The following graphs show how this has played out in the context of labor force participation (first graph) and unemployment (second graph). Both graphs show the trajectory of the indicator taking the first quarter of 2020 as a baseline; that is, comparing with the moment before the pandemic. Throughout the early months of the pandemic, we see that all groups in the analysis saw worsening labor market outcomes. However, in terms of labor force participation rates, we see that mothers in multi-parent households (darkest red line) faced the highest drop labor force participation rates and remained the furthest behind pre-pandemic levels compared to other groups at the end of the analysis period. Conversely, mothers in single-parent households (lightest red line) saw far lower drops and recovered to above pre-pandemic levels. In terms of unemployment, we see that while women in single-parent households saw greater increases in their overall level of unemployment than women in multi-parent households, they again recovered faster to pre-pandemic levels.

 

 

 

 

Why might this divergence be happening? While there are likely many reasons for this, one key factor could be that women in single-parent households do not have the option of not working. They may be the only income generators in their households, which they supplement with remittances, aid from other households (for example, divorce pensions) and to a lesser extent, cash transfers. That is, the household and children depend on their labor income to survive, which may explain why these women do not withdraw from the labor market but persist in their search for employment even in the context of strict confinements and accelerated destruction of available jobs. The rise in unemployment is thus, in a way, the other side of the coin. For women living in other types of households (for example, two-parent), the impact of the crisis is not seen so much in unemployment, but rather in the decline in labor force participation. One reason may be because women in two-parent homes have had to take over caregiving duties almost full time. If, in addition, their income was "complementary" (that is, the household had another relevant labor income), and they belonged to labor sectors that have been paralyzed (e.g., tourism, commerce, etc.), the decrease in labor participation it is a predictable result. Therefore, there is an almost mirror-like behavior, where if unemployment does not increase, labor participation will probably decrease.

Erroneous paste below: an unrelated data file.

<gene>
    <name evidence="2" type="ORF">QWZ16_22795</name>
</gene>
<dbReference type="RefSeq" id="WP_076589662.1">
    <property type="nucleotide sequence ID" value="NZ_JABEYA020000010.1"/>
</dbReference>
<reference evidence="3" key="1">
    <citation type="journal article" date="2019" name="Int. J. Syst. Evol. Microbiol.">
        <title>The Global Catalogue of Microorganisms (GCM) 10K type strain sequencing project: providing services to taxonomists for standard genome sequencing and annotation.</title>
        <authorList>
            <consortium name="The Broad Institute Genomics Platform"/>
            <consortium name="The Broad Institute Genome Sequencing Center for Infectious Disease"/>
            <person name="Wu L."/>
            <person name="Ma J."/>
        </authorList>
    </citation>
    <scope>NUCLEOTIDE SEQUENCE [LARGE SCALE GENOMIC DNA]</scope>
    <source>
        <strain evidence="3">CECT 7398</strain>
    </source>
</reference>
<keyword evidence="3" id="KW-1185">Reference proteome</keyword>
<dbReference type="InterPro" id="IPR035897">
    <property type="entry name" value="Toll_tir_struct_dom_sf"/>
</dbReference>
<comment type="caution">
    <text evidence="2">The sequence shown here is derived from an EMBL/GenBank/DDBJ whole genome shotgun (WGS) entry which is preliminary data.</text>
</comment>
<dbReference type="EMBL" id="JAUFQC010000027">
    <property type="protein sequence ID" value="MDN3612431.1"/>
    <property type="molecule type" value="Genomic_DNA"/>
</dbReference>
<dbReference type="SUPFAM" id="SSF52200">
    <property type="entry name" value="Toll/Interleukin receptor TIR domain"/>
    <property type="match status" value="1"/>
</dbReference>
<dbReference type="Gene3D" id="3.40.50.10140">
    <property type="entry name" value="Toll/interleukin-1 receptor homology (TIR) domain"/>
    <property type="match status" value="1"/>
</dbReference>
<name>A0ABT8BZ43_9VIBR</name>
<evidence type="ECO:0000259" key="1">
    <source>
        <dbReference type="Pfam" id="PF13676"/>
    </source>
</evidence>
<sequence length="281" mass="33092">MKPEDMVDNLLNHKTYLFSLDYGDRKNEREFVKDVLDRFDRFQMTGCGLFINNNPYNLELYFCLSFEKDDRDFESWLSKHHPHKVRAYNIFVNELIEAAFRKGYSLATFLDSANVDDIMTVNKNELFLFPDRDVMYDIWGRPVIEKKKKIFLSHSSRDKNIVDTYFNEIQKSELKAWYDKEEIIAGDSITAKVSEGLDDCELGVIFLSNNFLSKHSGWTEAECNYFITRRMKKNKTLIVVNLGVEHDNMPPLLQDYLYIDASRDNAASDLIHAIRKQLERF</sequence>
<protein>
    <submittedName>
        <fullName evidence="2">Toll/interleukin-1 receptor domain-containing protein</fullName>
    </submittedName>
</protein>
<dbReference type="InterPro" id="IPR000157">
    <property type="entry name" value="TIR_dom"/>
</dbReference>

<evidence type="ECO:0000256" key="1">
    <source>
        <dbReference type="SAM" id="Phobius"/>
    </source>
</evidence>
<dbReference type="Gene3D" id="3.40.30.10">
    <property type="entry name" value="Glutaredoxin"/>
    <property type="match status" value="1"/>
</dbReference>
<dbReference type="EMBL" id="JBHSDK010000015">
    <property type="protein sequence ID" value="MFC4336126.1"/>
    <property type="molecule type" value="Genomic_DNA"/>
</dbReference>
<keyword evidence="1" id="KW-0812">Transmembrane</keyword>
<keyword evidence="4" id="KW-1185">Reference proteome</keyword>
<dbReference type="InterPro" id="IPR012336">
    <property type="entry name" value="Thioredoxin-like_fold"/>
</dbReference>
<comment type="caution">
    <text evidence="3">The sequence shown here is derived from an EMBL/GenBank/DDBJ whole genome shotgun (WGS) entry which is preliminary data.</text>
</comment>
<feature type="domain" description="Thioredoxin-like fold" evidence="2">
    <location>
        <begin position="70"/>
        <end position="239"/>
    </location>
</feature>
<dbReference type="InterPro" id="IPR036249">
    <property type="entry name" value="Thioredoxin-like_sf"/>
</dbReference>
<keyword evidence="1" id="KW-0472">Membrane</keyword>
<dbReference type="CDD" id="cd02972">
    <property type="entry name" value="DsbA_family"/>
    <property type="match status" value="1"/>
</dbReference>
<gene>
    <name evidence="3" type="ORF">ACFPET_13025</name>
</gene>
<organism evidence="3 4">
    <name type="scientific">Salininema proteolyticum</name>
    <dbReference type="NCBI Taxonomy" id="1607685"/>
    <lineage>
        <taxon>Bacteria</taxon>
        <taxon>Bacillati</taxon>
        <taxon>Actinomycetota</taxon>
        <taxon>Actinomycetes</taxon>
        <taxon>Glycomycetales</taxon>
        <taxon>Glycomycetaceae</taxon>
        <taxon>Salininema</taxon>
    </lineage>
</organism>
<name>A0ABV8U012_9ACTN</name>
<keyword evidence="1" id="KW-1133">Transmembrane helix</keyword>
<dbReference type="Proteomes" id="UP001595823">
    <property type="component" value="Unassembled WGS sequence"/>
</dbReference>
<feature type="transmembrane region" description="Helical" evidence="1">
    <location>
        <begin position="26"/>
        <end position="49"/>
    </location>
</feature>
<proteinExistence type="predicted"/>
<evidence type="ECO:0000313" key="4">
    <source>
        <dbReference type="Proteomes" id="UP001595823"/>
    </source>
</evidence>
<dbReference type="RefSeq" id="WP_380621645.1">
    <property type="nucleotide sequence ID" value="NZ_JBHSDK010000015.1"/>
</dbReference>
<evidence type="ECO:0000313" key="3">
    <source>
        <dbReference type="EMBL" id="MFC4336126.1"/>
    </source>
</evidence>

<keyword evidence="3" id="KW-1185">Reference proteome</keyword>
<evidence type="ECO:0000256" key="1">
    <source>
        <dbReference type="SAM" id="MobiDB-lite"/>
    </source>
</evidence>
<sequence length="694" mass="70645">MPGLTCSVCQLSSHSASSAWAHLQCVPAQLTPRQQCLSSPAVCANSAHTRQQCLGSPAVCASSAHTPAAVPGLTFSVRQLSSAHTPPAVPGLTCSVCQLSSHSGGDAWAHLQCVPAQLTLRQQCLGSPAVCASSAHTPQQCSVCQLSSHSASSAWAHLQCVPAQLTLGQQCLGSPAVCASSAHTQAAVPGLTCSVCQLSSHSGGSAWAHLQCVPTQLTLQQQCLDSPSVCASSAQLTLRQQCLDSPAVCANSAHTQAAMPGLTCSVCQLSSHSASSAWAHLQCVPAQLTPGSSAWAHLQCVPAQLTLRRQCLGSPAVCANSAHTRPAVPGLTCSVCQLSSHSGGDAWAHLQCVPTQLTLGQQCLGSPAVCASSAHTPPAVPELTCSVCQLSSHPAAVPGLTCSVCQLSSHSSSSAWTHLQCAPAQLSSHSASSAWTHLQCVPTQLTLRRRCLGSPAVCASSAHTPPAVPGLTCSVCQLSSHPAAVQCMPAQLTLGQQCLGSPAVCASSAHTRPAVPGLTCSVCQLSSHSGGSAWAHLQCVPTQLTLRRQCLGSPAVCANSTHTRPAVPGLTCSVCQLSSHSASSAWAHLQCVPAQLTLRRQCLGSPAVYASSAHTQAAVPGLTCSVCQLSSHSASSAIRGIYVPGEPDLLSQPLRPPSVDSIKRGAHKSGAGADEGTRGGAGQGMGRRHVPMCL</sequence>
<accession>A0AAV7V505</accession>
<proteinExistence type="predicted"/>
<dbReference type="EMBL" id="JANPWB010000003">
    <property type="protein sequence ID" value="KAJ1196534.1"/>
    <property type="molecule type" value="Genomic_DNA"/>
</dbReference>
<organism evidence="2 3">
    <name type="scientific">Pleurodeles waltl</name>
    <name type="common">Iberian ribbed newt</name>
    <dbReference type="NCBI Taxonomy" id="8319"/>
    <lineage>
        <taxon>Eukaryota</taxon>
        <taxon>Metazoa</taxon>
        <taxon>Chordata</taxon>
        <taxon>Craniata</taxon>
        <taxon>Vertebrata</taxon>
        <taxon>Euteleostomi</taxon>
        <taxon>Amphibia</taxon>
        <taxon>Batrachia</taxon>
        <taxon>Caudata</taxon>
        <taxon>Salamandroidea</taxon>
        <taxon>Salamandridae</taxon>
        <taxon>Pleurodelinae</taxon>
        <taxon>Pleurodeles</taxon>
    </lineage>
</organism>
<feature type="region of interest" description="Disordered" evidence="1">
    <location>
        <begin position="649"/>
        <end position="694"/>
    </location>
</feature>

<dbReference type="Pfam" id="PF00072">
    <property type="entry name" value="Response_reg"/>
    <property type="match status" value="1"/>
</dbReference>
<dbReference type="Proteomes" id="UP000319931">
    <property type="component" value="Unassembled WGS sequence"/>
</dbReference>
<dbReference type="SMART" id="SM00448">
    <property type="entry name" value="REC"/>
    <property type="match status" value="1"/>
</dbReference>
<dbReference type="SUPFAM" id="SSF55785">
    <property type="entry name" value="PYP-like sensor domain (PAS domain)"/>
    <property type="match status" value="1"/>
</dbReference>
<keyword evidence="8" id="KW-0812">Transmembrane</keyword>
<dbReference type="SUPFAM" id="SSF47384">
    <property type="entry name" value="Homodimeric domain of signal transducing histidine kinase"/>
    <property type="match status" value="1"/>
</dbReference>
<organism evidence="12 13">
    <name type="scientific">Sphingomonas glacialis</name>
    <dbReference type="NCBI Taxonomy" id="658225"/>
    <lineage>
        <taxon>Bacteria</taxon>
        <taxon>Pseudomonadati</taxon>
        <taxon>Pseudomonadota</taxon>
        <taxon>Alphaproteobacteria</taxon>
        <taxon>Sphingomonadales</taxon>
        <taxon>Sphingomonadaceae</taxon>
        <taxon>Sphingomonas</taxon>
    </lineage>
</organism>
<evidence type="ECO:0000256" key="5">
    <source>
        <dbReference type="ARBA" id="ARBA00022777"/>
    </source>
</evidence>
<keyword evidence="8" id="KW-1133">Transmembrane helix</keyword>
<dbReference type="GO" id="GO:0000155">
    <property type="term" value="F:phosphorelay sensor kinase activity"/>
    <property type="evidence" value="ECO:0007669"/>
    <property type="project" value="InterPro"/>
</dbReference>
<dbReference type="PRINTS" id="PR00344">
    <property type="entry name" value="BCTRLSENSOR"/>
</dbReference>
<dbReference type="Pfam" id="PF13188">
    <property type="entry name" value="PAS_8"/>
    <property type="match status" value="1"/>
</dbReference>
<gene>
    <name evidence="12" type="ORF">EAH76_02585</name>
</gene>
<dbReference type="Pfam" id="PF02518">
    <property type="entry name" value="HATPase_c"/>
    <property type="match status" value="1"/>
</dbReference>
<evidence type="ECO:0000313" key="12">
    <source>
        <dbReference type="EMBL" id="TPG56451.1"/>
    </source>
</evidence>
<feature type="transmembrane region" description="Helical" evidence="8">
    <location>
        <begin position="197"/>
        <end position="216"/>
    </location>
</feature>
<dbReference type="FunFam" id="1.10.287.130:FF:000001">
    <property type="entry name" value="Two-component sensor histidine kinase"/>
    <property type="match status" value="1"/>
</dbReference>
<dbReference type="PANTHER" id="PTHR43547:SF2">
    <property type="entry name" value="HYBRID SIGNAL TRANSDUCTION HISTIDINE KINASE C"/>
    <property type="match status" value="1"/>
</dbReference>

This type of disproportionate impact of the crisis on women demands that policy responses take a gender-sensitive approach that considers the complexities and nuances of the current challenge we are facing. When analyzing the policy responses implemented in LAC, according to the Global Tracker of Gender Responses to COVID-19 of UNDP and UN Women, we see that roughly half of the region’s total registered 662 measures to address the social and economic impacts of the COVID-19 crisis are gender sensitive. However, the vast majority of the measures captured by the GRG Tracker in relation to women's economic security focus on social protection. Gender-sensitive interventions in terms of labor markets and support for other relevant sectors of the economy such as unpaid care and domestic work have been implemented to a far a lesser extent. It is essential that policy responses integrate these different dimensions. For example, it is important to think about investment policies in care infrastructure that allow women to not only reenter but thrive in the labor market. At the same time, complementary policy actions, such as reopening schools is imperative to support the millions of families who have been (and remain) adversely affected by prolonged school closings. Finally, policy action should also focus on shifting social norms towards a more equal distribution of care activities within the household.